Did you know there are three main types of carbohydrate?

“Carb counting” is a meal planning technique for managing your blood glucose levels.

As a T2 diagnosed at 31 years old, counting carbs means that I have to create filters around food where there were never any. It means that the amount of mac & cheese, cheese grits, bread pudding, beef patties and coco bread, fried plantains, ice cream, cookies, and yams that I’ve become accustom to eating (not all at once of course) for years must be reduced… significantly. When I learned about carb-counting in my diabetes education class, it seemed like it would be a challenge to eyeball the right amount of blueberries for my smoothies or learn how to cook enough rice for a single serving, but no one prepared me for the internal dialogue that I would have with myself frequently when I encounter my favorite dishes.

“That’s too much, put some back.”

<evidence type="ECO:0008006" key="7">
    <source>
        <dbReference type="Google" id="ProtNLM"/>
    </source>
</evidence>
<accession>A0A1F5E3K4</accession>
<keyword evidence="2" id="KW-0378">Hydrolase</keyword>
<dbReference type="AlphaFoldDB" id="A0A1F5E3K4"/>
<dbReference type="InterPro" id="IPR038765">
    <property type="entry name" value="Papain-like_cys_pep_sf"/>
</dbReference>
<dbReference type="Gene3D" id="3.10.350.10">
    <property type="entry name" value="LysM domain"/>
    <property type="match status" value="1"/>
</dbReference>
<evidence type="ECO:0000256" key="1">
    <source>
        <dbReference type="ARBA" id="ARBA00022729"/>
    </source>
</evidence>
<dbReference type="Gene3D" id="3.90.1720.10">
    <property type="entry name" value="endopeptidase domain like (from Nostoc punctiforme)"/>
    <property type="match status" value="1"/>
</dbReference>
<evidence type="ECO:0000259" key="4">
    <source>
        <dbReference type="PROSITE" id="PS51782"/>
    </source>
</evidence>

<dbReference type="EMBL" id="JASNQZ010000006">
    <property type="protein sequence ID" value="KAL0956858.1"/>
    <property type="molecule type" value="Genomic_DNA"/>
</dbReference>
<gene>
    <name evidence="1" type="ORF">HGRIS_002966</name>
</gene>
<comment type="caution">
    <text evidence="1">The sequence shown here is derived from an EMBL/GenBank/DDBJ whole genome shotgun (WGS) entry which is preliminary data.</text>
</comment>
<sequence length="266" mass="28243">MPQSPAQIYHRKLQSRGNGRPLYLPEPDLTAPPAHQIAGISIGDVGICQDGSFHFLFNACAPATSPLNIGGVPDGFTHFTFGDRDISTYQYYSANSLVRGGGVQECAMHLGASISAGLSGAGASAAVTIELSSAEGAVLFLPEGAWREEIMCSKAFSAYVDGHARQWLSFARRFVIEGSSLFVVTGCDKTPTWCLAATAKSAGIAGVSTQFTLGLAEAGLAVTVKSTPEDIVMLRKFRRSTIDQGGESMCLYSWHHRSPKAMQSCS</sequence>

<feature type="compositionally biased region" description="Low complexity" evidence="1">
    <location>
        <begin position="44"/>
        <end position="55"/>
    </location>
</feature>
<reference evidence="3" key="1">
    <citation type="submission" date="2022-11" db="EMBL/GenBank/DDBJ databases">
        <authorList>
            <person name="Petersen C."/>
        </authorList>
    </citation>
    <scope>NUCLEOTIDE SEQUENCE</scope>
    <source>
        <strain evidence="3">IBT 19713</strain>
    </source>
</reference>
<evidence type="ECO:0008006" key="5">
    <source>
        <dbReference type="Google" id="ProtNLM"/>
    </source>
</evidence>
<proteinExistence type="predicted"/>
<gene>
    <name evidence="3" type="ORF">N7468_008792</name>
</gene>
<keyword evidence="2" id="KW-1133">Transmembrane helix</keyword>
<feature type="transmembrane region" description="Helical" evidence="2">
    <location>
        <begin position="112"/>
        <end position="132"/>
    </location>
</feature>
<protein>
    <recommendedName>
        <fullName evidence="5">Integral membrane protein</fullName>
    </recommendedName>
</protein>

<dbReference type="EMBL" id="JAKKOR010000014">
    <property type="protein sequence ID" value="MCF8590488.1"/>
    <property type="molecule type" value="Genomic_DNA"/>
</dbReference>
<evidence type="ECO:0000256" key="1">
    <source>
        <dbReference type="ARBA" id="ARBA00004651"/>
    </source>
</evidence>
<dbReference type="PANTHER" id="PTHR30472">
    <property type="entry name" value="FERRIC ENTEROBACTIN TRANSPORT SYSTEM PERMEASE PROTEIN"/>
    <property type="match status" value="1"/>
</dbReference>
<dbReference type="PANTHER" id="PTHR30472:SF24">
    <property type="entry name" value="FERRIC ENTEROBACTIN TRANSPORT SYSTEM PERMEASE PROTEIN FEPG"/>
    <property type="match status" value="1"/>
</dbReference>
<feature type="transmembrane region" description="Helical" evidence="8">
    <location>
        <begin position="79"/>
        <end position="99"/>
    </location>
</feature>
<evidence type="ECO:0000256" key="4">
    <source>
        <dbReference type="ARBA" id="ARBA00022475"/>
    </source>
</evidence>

“Go ahead and get the last piece, it’s okay.”

“Are you really going to ask for a doggy bag for that small portion?”

“You’re rather low, HAVE ALL THE (insert great-tasting-high-in-carb edible item here) YOU WANT.”

“Now look what you’ve done, you have over-corrected the hypo.”

“I hope my medication will counter this meal.”

“Oh God, I’m going to lose a toe behind this past week’s behavior.”

“One bad week won’t kill me, any sooner.”

The physical highs and lows that I experience (related to glucose levels) are compounded in invisible ways by the mental and emotional highs and lows I experience. There are times when I feel triumphant about maintaining a rigid diet 45g-60g of carbs per meal. There are other times I feel ashamed for having normal slice of cake and spiking my glucose levels. There are times when I celebrate an excellent A1C. There are times when I am angry that I can’t do the things I use to do before diabetes arrived. There are times when I am consumed by thinking like a pancreas.

I make mistakes. I indulge perfectly. I over indulge. I underestimate my carb-count and get hypos. I have moments when I simply can’t get enough of a junk-food item. I have moments when I don’t want to eat, but must. This complexity is part of my experience.

 

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